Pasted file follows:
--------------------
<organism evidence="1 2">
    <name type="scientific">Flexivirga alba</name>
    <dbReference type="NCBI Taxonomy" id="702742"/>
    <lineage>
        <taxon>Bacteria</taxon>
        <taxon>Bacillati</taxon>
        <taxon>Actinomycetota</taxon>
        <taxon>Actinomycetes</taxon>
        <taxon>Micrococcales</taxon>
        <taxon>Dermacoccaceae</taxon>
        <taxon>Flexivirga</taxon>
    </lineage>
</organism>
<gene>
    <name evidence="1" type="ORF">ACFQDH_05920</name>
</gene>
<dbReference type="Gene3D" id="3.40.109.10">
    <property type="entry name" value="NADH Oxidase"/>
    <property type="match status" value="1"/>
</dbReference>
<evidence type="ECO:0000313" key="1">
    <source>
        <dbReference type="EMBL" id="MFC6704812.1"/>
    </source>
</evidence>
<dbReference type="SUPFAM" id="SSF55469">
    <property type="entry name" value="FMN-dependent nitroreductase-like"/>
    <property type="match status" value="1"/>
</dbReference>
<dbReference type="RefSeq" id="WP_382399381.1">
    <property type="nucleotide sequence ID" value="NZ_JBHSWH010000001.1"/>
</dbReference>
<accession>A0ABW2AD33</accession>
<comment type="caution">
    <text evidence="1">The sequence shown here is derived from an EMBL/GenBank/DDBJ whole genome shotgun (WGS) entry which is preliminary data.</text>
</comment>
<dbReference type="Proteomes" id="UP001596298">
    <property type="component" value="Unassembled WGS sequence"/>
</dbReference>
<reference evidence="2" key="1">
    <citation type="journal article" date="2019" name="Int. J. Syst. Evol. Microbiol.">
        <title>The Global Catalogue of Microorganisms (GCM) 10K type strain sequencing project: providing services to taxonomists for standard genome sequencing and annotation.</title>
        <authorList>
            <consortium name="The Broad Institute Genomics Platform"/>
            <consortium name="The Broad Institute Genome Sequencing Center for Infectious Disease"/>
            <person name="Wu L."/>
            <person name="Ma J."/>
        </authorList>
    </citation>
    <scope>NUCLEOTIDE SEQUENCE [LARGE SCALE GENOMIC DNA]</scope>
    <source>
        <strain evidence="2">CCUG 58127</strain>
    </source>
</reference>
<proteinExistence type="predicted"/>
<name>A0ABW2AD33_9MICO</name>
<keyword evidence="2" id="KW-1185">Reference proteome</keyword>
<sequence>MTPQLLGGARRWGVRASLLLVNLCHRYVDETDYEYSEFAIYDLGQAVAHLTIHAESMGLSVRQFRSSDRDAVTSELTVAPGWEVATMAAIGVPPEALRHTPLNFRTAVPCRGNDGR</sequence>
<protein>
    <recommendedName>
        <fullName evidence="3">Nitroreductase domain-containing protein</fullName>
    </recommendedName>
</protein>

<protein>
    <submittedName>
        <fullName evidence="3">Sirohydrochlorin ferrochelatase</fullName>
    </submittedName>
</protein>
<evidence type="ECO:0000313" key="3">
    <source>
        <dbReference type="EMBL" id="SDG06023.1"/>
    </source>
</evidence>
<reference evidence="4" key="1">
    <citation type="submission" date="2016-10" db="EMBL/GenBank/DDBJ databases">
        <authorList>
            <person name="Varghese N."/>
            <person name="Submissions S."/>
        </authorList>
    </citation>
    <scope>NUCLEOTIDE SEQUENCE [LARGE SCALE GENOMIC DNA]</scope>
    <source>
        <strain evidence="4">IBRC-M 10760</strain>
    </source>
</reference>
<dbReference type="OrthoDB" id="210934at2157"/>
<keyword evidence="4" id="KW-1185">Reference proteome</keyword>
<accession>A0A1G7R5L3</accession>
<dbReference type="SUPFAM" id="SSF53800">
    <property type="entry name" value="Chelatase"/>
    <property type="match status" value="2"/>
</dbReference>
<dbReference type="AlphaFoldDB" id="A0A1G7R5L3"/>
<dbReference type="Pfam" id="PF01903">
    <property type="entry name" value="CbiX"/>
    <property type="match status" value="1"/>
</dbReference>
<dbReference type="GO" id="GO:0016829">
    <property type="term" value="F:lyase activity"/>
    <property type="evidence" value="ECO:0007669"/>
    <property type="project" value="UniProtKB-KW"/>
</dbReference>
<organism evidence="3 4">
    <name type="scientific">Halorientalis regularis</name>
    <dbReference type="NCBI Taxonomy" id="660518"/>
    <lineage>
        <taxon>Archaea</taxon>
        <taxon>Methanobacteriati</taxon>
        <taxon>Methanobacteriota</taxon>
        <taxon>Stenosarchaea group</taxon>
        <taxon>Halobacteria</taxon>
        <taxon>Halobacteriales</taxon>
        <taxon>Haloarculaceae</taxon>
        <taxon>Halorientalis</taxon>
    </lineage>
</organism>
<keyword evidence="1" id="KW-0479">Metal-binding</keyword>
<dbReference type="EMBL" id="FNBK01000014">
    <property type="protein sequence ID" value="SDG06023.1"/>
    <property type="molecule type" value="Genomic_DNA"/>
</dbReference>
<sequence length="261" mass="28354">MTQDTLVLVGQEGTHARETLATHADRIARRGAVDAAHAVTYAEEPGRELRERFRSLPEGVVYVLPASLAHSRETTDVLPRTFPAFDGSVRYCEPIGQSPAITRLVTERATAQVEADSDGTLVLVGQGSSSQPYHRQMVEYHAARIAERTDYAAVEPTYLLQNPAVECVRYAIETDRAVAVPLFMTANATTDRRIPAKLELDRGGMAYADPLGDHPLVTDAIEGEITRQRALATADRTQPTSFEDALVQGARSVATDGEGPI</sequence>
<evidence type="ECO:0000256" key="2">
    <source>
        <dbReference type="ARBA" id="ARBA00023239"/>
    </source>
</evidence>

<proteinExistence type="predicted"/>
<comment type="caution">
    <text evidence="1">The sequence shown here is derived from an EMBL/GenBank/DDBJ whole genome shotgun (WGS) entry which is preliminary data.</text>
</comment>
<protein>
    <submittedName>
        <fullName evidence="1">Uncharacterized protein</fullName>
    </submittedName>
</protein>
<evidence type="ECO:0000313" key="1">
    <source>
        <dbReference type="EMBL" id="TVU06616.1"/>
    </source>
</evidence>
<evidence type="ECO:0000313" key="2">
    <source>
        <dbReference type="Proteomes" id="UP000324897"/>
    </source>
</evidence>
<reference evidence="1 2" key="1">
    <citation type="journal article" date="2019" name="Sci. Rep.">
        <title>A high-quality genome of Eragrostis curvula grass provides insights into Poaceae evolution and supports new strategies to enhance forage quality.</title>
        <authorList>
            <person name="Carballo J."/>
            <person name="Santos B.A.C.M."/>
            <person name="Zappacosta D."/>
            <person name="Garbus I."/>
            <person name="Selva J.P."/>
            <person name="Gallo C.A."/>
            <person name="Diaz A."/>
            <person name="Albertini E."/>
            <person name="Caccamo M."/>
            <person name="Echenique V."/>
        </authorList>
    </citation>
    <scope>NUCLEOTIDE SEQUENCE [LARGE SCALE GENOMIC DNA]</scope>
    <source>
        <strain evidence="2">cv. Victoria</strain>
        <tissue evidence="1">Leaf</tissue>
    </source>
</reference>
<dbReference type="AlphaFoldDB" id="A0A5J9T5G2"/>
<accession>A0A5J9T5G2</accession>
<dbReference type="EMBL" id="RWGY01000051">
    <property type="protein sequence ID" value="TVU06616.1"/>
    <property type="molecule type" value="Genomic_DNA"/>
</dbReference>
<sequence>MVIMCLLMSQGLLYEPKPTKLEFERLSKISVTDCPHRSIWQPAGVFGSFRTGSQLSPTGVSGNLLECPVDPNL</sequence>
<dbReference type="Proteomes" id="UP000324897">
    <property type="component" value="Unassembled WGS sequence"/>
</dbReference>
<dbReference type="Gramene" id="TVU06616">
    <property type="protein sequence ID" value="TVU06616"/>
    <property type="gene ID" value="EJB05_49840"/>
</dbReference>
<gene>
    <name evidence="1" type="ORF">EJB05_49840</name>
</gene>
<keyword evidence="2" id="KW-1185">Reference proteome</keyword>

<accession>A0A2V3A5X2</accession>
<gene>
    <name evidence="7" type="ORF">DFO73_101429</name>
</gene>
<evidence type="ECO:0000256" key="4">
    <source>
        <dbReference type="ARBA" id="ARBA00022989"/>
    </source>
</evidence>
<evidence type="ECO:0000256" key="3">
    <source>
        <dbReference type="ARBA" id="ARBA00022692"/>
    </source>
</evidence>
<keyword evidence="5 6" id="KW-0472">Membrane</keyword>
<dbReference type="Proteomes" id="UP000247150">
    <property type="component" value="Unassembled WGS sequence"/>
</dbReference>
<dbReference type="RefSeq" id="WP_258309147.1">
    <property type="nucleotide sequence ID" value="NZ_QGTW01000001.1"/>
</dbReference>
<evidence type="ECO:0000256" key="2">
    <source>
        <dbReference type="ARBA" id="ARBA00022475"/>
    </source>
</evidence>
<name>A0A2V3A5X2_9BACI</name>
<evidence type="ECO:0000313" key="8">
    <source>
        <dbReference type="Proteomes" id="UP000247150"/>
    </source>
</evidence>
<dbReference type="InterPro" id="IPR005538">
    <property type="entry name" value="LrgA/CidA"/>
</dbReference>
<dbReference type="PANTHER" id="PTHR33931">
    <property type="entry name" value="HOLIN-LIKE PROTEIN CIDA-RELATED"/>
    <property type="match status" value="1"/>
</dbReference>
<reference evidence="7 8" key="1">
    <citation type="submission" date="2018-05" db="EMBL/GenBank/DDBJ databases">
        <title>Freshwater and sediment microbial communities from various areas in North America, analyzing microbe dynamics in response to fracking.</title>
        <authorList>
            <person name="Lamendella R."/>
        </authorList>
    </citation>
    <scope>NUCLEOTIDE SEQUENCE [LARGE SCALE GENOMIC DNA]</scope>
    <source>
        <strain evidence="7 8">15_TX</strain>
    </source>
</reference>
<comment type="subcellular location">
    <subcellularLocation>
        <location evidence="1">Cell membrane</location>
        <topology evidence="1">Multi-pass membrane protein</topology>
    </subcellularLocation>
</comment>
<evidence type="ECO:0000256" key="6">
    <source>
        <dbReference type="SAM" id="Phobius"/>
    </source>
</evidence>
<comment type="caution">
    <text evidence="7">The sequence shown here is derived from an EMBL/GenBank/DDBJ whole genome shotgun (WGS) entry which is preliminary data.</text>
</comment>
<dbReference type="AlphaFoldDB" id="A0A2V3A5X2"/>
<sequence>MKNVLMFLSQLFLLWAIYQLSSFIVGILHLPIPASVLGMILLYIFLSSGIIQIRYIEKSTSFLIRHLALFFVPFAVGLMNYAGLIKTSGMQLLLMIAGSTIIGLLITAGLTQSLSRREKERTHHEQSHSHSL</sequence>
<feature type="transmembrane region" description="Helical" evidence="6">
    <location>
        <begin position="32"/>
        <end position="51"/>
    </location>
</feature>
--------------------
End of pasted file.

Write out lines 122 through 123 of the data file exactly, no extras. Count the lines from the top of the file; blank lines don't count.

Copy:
<sequence length="261" mass="28354">MTQDTLVLVGQEGTHARETLATHADRIARRGAVDAAHAVTYAEEPGRELRERFRSLPEGVVYVLPASLAHSRETTDVLPRTFPAFDGSVRYCEPIGQSPAITRLVTERATAQVEADSDGTLVLVGQGSSSQPYHRQMVEYHAARIAERTDYAAVEPTYLLQNPAVECVRYAIETDRAVAVPLFMTANATTDRRIPAKLELDRGGMAYADPLGDHPLVTDAIEGEITRQRALATADRTQPTSFEDALVQGARSVATDGEGPI</sequence>
<evidence type="ECO:0000256" key="2">